1) What are some other fish that can live with bettas
Contrary to what other people say, betta fish can live peacefully with other fish
Updated 26/3/14 Once you know an alternative name for betta fish is ‘Siamese fighting fish’ (sometimes Japanese fighting fish) you may wonder what fish can live with bettas without fighting. Well, there are plenty of fish that can live with bettas peacefully and this guide will hopefully give you some ideas that will brighten up your betta fish tank. Although known to have aggressive tendencies (we like to say added personality) having other fish, even with male betta fish, doesn’t have to be a problem.
We are about to go through a few suggested betta fish tank mate ideas. Once you know what fish can live with bettas you will see that owning betta fish with other fish is a lot of fun because it brings so much variety to your aquarium.
What other types of fish can live with betta fish
What Fish Can Live With Bettas? | Online Betta fish guides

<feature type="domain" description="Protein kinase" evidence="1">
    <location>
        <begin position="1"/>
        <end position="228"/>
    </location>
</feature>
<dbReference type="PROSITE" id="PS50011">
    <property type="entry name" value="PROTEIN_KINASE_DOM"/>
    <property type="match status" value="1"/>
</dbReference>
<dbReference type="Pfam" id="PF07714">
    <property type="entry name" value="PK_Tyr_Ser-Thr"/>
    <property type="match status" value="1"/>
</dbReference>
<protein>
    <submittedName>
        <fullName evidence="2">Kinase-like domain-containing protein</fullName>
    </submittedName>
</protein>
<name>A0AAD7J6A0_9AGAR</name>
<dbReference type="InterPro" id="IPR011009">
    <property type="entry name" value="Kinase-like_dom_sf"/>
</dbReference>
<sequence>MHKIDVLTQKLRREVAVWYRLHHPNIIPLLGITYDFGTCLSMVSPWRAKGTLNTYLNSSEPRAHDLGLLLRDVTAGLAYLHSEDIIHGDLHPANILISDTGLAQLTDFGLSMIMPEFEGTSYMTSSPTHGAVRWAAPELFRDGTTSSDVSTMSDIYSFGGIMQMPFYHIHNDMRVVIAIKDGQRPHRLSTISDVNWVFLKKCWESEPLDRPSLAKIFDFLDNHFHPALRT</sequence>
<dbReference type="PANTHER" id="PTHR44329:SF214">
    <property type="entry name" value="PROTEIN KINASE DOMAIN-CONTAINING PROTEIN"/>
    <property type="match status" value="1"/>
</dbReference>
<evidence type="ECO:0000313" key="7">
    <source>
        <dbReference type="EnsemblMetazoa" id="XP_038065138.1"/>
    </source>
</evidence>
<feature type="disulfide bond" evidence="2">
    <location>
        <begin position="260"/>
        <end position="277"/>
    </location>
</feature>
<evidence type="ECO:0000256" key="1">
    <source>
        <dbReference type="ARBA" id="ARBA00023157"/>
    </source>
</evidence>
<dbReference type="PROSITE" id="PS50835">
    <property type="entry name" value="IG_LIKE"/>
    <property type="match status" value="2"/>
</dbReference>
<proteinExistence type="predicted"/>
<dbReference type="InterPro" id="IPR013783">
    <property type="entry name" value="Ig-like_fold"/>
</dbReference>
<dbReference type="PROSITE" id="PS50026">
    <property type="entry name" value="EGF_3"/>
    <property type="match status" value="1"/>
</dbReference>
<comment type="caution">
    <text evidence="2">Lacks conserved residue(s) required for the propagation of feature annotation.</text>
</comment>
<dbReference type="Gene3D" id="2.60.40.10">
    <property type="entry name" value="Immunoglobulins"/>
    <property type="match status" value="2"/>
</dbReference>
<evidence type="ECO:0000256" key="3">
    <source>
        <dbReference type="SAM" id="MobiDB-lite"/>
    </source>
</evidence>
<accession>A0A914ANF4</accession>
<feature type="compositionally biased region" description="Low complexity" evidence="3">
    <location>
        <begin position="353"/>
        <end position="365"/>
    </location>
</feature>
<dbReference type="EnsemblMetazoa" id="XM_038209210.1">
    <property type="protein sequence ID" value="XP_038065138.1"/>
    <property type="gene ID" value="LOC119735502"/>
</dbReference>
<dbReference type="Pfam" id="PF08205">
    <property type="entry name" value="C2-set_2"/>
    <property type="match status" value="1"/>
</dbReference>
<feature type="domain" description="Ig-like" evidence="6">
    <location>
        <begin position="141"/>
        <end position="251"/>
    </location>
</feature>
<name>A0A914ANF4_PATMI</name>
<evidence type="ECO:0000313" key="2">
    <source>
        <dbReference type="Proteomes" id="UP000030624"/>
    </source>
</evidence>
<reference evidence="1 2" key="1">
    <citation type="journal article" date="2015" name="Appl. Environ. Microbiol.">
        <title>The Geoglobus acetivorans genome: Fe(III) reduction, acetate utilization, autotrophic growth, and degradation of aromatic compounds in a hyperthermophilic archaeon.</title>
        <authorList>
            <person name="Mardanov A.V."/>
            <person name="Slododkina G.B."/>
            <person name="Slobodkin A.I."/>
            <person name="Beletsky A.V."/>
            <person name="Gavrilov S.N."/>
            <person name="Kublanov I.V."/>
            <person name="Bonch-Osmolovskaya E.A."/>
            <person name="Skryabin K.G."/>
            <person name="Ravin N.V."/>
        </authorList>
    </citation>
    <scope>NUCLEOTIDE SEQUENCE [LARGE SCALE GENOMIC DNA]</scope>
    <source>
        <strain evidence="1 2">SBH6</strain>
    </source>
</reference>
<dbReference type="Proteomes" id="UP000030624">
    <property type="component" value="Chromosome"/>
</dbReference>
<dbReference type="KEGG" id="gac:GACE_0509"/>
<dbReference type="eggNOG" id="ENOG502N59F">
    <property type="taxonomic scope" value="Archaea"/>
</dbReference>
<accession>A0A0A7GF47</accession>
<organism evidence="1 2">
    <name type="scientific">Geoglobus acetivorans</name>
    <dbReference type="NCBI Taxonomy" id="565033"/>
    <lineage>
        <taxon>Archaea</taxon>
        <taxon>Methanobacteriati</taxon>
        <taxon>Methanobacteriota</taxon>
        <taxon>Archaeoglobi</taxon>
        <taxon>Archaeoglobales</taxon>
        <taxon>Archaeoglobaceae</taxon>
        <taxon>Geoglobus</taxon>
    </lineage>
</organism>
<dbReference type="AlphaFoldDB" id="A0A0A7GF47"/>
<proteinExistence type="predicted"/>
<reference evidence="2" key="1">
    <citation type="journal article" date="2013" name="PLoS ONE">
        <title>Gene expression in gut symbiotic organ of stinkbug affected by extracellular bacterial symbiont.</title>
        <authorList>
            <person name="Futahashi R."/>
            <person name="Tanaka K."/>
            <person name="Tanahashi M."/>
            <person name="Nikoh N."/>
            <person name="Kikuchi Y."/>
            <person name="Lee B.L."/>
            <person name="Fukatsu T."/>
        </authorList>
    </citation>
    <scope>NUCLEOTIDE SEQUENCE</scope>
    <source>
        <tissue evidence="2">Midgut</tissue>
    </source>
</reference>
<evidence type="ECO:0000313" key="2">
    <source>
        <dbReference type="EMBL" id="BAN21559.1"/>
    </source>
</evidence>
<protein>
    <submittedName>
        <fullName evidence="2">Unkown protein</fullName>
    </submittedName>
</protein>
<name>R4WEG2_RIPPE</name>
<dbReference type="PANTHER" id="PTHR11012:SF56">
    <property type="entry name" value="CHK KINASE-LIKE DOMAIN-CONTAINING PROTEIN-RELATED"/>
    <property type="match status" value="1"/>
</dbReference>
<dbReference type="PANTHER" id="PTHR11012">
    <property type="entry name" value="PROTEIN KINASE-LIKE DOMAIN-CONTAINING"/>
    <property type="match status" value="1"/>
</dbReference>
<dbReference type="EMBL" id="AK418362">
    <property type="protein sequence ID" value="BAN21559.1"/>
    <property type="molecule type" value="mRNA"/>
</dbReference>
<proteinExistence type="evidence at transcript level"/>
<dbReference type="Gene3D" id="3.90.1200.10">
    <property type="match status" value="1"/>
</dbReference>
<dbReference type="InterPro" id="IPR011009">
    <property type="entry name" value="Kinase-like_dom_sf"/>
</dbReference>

What fish can live with bettas? Bettas mix well with other community fish. Betta tank mates should not be those brightly colored fish or fish with long flashy fins. Bettas will harass and nip at such fish mistaking them to be threatening male bettas. In the same way, bettas should not be left in the company of other aggressive or fin nipping fish. Nipped betta fish become infected and are open to other diseases.Also known as Siamese fighting fish, these fish certainly live up to their confrontational reputation. It's in their bowls, as they will attack and potentially kill other fish--even their own species! Bettas need plenty of clean, warm water.Unlike the testy bettas, ," which means that they thrive in groups. To avoid territorial fighting, however, choose either all female gourami, or include only one male in the group. Gourami also appreciate places to hide, so plan on a larger bowl with plenty of shells or rocks.The quintessential fish bowl fish, goldfish are hardy and adaptable, great for the first-time fish owner. Keep in mind that , and will grow out of their fishbowl at some point. They are also , so frequent water changes are a must -- especially in bowls! To help, only feed your goldfish once a day, and only what they can consume in one minute or less.Similar to bettas, paradise fish are also aggressive and should not share a bowl. Unlike bettas, however, and prefer the slow-moving or still water of a fish bowl to that of larger tanks. These fish are , and offer the option of a unique and colorful species to those who don't wish to go the traditional goldfish or guppy route.Native to cold freshwater streams, white cloud fish are a type of minnow, and would be a great choice for the fish owner who . White cloud fish are even-tempered and compatible with other white clouds, or other fish.For the pet owner who wishes to delve into the exciting world of aquatic pets, beginning with a simple fish bowl is a great start. With these options, you can find a fish to suit any personality, living situation, or experience level--from the impressive and showy bettas to the emblematic and plucky goldfish.Contrary to what other people say, betta fish can live peacefully with other fish. Just make sure you get a bigger tank (10 gallon as the smallest) because bettas are inherently territorial in nature, so give them the space they need. Give your betta lots of plants too as they like to rest and hide there. Make sure that you get other fish that are not aggressive like the ones I have (glofish danios, catfish, electric green barbs) DO NOT put other aggressive fish like Cichlids and other Betta fish in the tank with it! My betta actually look happier now that he's not alone anymore. He's currently living with 2 albino catfish, 2 electric green barb and 7 glofish danios in a 10 gallon aquarium.@anonymous: Bettas actually need WARM water. Goldfish need COLD water. You can keep a Betta in unheated water but u are risking disease and a shorter lifespan. A Betta is a tropical fish, and Goldfish aren't. Goldfish also need MUCH larger tanks than most people keep them in. They can get quite large and they create a huge amount of waste. A healthy Betta (one kept in ideal circumstances) can live 4+ years. The average lifespan the way they are kept, is less than 2. Many live less than a year. There are reasons for that... if u want a healthy Betta, keep it in warm, filtered water, test the water parameters regularly, and keep it in at LEAST a 3 gallon alone (preferably 5 gallon) or a larger tank if u want tank mates. Tank mates should be other warm water, non aggressive fish, preferably smaller fish with shorter fins. Some Bettas cannot accept any tank mates, others are more relaxed about it. At any rate they should share the same habitat requirements. Of course u can do what u want, but why keep fish just to make them suffer and die young?